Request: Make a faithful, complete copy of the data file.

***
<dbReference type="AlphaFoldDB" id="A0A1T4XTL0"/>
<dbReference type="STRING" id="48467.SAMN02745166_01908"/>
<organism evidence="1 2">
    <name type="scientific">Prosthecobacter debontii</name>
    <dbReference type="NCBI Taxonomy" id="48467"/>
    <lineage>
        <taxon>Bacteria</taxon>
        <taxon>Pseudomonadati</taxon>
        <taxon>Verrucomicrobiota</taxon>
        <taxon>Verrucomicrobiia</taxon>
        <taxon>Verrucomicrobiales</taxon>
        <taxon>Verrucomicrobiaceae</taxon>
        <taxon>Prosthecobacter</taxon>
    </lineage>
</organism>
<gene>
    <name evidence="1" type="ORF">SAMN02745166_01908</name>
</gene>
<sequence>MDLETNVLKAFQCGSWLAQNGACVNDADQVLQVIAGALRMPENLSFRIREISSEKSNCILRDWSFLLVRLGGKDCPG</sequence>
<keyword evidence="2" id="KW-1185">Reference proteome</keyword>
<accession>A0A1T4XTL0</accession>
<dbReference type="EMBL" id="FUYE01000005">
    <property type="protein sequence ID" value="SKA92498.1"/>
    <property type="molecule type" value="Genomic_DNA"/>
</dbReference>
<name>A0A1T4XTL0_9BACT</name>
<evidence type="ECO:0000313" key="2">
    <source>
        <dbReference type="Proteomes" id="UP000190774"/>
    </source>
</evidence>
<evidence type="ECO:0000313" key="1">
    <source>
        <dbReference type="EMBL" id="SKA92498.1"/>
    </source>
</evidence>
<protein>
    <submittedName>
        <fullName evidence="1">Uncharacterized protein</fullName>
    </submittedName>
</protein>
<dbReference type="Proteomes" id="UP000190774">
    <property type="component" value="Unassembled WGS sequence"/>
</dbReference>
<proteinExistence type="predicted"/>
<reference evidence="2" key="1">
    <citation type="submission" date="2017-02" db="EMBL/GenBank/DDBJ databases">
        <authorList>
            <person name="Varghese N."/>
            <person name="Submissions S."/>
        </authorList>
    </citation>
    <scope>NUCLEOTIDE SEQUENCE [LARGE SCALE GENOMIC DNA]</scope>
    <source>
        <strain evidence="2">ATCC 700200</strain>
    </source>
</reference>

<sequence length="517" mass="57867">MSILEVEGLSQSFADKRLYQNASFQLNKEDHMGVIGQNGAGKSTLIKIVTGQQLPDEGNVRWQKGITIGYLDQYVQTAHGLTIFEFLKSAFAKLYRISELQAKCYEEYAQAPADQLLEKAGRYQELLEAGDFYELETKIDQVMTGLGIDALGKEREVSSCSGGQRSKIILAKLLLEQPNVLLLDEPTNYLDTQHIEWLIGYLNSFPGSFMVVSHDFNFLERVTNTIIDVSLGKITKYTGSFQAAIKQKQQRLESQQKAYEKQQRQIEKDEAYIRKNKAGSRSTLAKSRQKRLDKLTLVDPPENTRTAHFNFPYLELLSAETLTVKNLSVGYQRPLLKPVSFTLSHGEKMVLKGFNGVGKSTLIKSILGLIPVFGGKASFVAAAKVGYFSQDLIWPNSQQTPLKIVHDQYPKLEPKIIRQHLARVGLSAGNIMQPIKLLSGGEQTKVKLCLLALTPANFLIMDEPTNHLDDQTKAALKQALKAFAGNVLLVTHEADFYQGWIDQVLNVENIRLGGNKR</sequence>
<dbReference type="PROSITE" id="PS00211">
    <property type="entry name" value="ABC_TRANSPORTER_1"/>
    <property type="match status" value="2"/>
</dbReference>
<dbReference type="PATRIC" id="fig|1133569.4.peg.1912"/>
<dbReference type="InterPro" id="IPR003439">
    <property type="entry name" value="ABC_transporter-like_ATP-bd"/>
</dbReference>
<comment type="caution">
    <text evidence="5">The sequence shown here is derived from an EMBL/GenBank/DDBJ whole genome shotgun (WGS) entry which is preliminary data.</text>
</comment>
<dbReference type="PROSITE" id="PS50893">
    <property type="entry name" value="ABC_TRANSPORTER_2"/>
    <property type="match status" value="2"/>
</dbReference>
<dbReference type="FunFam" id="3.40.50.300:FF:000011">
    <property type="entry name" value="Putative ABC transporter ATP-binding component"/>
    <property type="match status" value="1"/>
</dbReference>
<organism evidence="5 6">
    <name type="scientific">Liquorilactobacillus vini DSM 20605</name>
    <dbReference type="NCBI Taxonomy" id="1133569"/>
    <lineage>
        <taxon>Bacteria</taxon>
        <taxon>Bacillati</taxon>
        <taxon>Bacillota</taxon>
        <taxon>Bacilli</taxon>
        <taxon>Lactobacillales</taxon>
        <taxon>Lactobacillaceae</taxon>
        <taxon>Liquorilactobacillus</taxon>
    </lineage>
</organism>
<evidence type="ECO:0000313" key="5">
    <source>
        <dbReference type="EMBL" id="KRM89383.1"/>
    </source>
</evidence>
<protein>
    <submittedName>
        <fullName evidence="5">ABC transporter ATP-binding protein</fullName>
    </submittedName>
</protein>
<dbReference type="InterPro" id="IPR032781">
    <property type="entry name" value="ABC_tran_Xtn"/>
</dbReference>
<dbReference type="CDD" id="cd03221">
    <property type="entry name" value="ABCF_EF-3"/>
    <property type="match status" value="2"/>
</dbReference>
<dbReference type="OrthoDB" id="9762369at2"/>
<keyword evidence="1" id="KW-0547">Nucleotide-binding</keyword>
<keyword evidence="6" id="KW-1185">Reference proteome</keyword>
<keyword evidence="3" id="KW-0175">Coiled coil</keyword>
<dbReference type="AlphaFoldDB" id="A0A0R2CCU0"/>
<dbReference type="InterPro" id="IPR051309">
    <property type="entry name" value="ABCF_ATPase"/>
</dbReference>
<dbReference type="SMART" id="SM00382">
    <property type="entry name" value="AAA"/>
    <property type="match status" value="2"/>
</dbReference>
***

<dbReference type="AlphaFoldDB" id="A0A1T4XTL0"/>
<dbReference type="STRING" id="48467.SAMN02745166_01908"/>
<organism evidence="1 2">
    <name type="scientific">Prosthecobacter debontii</name>
    <dbReference type="NCBI Taxonomy" id="48467"/>
    <lineage>
        <taxon>Bacteria</taxon>
        <taxon>Pseudomonadati</taxon>
        <taxon>Verrucomicrobiota</taxon>
        <taxon>Verrucomicrobiia</taxon>
        <taxon>Verrucomicrobiales</taxon>
        <taxon>Verrucomicrobiaceae</taxon>
        <taxon>Prosthecobacter</taxon>
    </lineage>
</organism>
<gene>
    <name evidence="1" type="ORF">SAMN02745166_01908</name>
</gene>
<sequence>MDLETNVLKAFQCGSWLAQNGACVNDADQVLQVIAGALRMPENLSFRIREISSEKSNCILRDWSFLLVRLGGKDCPG</sequence>
<keyword evidence="2" id="KW-1185">Reference proteome</keyword>
<accession>A0A1T4XTL0</accession>
<dbReference type="EMBL" id="FUYE01000005">
    <property type="protein sequence ID" value="SKA92498.1"/>
    <property type="molecule type" value="Genomic_DNA"/>
</dbReference>
<name>A0A1T4XTL0_9BACT</name>
<evidence type="ECO:0000313" key="2">
    <source>
        <dbReference type="Proteomes" id="UP000190774"/>
    </source>
</evidence>
<evidence type="ECO:0000313" key="1">
    <source>
        <dbReference type="EMBL" id="SKA92498.1"/>
    </source>
</evidence>
<protein>
    <submittedName>
        <fullName evidence="1">Uncharacterized protein</fullName>
    </submittedName>
</protein>
<dbReference type="Proteomes" id="UP000190774">
    <property type="component" value="Unassembled WGS sequence"/>
</dbReference>
<proteinExistence type="predicted"/>
<reference evidence="2" key="1">
    <citation type="submission" date="2017-02" db="EMBL/GenBank/DDBJ databases">
        <authorList>
            <person name="Varghese N."/>
            <person name="Submissions S."/>
        </authorList>
    </citation>
    <scope>NUCLEOTIDE SEQUENCE [LARGE SCALE GENOMIC DNA]</scope>
    <source>
        <strain evidence="2">ATCC 700200</strain>
    </source>
</reference>

<sequence length="517" mass="57867">MSILEVEGLSQSFADKRLYQNASFQLNKEDHMGVIGQNGAGKSTLIKIVTGQQLPDEGNVRWQKGITIGYLDQYVQTAHGLTIFEFLKSAFAKLYRISELQAKCYEEYAQAPADQLLEKAGRYQELLEAGDFYELETKIDQVMTGLGIDALGKEREVSSCSGGQRSKIILAKLLLEQPNVLLLDEPTNYLDTQHIEWLIGYLNSFPGSFMVVSHDFNFLERVTNTIIDVSLGKITKYTGSFQAAIKQKQQRLESQQKAYEKQQRQIEKDEAYIRKNKAGSRSTLAKSRQKRLDKLTLVDPPENTRTAHFNFPYLELLSAETLTVKNLSVGYQRPLLKPVSFTLSHGEKMVLKGFNGVGKSTLIKSILGLIPVFGGKASFVAAAKVGYFSQDLIWPNSQQTPLKIVHDQYPKLEPKIIRQHLARVGLSAGNIMQPIKLLSGGEQTKVKLCLLALTPANFLIMDEPTNHLDDQTKAALKQALKAFAGNVLLVTHEADFYQGWIDQVLNVENIRLGGNKR</sequence>
<dbReference type="PROSITE" id="PS00211">
    <property type="entry name" value="ABC_TRANSPORTER_1"/>
    <property type="match status" value="2"/>
</dbReference>
<dbReference type="PATRIC" id="fig|1133569.4.peg.1912"/>
<dbReference type="InterPro" id="IPR003439">
    <property type="entry name" value="ABC_transporter-like_ATP-bd"/>
</dbReference>
<comment type="caution">
    <text evidence="5">The sequence shown here is derived from an EMBL/GenBank/DDBJ whole genome shotgun (WGS) entry which is preliminary data.</text>
</comment>
<dbReference type="PROSITE" id="PS50893">
    <property type="entry name" value="ABC_TRANSPORTER_2"/>
    <property type="match status" value="2"/>
</dbReference>
<dbReference type="FunFam" id="3.40.50.300:FF:000011">
    <property type="entry name" value="Putative ABC transporter ATP-binding component"/>
    <property type="match status" value="1"/>
</dbReference>
<organism evidence="5 6">
    <name type="scientific">Liquorilactobacillus vini DSM 20605</name>
    <dbReference type="NCBI Taxonomy" id="1133569"/>
    <lineage>
        <taxon>Bacteria</taxon>
        <taxon>Bacillati</taxon>
        <taxon>Bacillota</taxon>
        <taxon>Bacilli</taxon>
        <taxon>Lactobacillales</taxon>
        <taxon>Lactobacillaceae</taxon>
        <taxon>Liquorilactobacillus</taxon>
    </lineage>
</organism>
<evidence type="ECO:0000313" key="5">
    <source>
        <dbReference type="EMBL" id="KRM89383.1"/>
    </source>
</evidence>
<protein>
    <submittedName>
        <fullName evidence="5">ABC transporter ATP-binding protein</fullName>
    </submittedName>
</protein>
<dbReference type="InterPro" id="IPR032781">
    <property type="entry name" value="ABC_tran_Xtn"/>
</dbReference>
<dbReference type="CDD" id="cd03221">
    <property type="entry name" value="ABCF_EF-3"/>
    <property type="match status" value="2"/>
</dbReference>
<dbReference type="OrthoDB" id="9762369at2"/>
<keyword evidence="1" id="KW-0547">Nucleotide-binding</keyword>
<keyword evidence="6" id="KW-1185">Reference proteome</keyword>
<keyword evidence="3" id="KW-0175">Coiled coil</keyword>
<dbReference type="AlphaFoldDB" id="A0A0R2CCU0"/>
<dbReference type="InterPro" id="IPR051309">
    <property type="entry name" value="ABCF_ATPase"/>
</dbReference>
<dbReference type="SMART" id="SM00382">
    <property type="entry name" value="AAA"/>
    <property type="match status" value="2"/>
</dbReference>